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by Emily Wardill
Night for Day does not simply focus on a relationship between mother and son. Night for Day is much more. And during its short running time, it retraces the milestones of Portugal’s recent history, with important connections to the present as well. Complete with references to the film world. At the Berlinale 2021, section Forum Expanded.
Mother and son
Past and present. Day and night. Bright light together with streets at night in the city of Lisbon. And, last but not least, a mother-son relationship that just needs to be deepened. A particularly complex and layered work, Night for Day. Made in 2020 by British artist Emily Wardill and commissioned by the Vienna Secession, this highly experimental medium-length film was presented at the Berlinale 2021 in the section Forum Expanded, one of the most interesting sections of the renowned Berlin film festival. It is no coincidence, then, that this work by Emily Wardill was selected precisely here.
Night for Day, in fact, does not simply focus on a relationship between mother and son. Night for Day is much more. And during its short running time, it retraces the milestones of Portugal’s recent history, with important connections to the present as well. Complete with references to the film world.
Isabel do Carmo is a woman living in Lisbon who, after joining the International Brigades, tried to bring down the longest fascist dictatorship in Europe. Her voice, thus, recounts the milestones of her story, alternating with the voices of two men – astrophysicists Alexander Bridi and Djelal Osman – who use a new computer programme to try to recognise moving images. Some captions question the woman – calling her mother – about her past. Emily Wardill’s camera does the rest.
We never see the protagonists’ faces. Yet, through their voices, their stories and the environments depicted, they seem more alive than ever. And as we struggle to find our way around the streets of Lisbon, blurred images of people going about their daily lives – complete with heavily overexposed light – give the entire work the character of a true stream of consciousness.
And then, last but not least, there is the house. The house shown here is the one built by architect Antonio Teixeira Guerra in 1974. A house with a singular triangular shape seen as an ideal place where mother and son can live in a kind of utopian universe. Here, Teixeira Guerra used to invite his friends during the so-called ‘magic hour’, that is, shortly before sunset, when the sunlight takes on particular orange hues. And it was precisely during this magic hour that Emily Wardill filmed inside the house, giving the whole thing a particular lyricism and a pleasantly contemplative mood.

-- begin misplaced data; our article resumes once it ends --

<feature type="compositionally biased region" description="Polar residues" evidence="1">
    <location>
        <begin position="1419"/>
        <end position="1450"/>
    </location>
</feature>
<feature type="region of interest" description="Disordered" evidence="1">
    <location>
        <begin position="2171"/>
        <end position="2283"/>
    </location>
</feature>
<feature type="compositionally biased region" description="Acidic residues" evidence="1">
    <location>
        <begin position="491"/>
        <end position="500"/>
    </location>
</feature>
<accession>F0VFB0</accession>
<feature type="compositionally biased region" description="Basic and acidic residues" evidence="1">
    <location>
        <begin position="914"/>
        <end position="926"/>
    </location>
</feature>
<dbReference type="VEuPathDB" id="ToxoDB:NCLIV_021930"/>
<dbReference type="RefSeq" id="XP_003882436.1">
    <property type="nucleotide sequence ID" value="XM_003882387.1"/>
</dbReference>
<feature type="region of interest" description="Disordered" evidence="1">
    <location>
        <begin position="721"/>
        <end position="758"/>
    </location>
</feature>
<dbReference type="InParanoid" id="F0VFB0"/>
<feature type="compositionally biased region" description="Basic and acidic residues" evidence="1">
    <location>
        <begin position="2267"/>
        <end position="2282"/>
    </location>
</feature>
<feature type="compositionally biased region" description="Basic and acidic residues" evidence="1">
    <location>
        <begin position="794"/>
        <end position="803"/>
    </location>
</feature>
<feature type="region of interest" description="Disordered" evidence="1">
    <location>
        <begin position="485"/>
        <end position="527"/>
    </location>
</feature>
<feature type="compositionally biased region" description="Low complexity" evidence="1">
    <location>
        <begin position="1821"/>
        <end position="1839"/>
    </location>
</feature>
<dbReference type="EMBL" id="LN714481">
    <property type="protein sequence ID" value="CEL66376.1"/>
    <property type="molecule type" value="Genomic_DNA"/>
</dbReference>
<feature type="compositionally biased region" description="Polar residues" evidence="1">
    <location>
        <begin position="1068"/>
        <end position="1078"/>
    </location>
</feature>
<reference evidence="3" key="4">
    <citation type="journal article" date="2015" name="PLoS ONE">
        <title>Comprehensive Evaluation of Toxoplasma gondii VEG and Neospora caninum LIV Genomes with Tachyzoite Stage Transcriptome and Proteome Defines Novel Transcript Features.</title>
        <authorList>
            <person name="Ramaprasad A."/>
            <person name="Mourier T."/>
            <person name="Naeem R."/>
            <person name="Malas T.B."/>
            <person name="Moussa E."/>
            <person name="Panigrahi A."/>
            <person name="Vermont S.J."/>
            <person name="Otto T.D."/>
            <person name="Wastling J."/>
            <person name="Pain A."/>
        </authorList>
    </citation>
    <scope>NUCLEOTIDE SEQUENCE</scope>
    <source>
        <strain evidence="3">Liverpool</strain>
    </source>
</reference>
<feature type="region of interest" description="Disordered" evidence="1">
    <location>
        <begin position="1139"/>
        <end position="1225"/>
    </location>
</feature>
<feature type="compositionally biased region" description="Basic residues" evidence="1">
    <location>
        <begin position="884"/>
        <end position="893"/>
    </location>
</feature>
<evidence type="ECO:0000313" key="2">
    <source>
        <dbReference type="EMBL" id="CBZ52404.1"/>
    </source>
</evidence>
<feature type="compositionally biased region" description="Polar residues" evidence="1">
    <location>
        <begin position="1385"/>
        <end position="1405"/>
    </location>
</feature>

And then, last but not least, there is cinema. Bridi and Osman study moving images. At the same time, clips from films such as The Tales of Hoffmann (Powel and Pressburger, 1951), Blade Runner 2049 (Denis Villeneuve, 2017), Ex Machina (Alex Garland, 2014) and Rise of the Planet of the Apes (Rupert Wyatt, 2011) follow one another frantically before our eyes. And the study of images and, more generally, of cinema, immediately becomes the leading actor. It is up to it to find answers. It is precisely cinema that will have to find a link between past and present and will have to allow mother and son to finally meet, to get to know each other, to understand each other.
And so, immediately, Night for Day turns out to be a true declaration of love to the seventh art, which, in turn, is perfectly capable of breaking down barriers, of shortening distances, of allowing a mother and son to finally enjoy a quiet evening together inside their home with its huge windows, while outside the sun slowly sets.
Original title: Night for Day
Directed by: Emily Wardill
Country/year: Portugal, Austria / 2020
Running time: 47’
Cast: Isabel do Carmo, Djelal Osman, Alexander Bridi, Kimberley Pearl Febich, Paula Barco, Aurora Santos, Christina Gonçalves, Carloto Cotta
Screenplay: Emily Wardill
Cinematography: Emanuel Garcia, José Marques, Emily Wardill
Produced by: Stenar Projects, Secession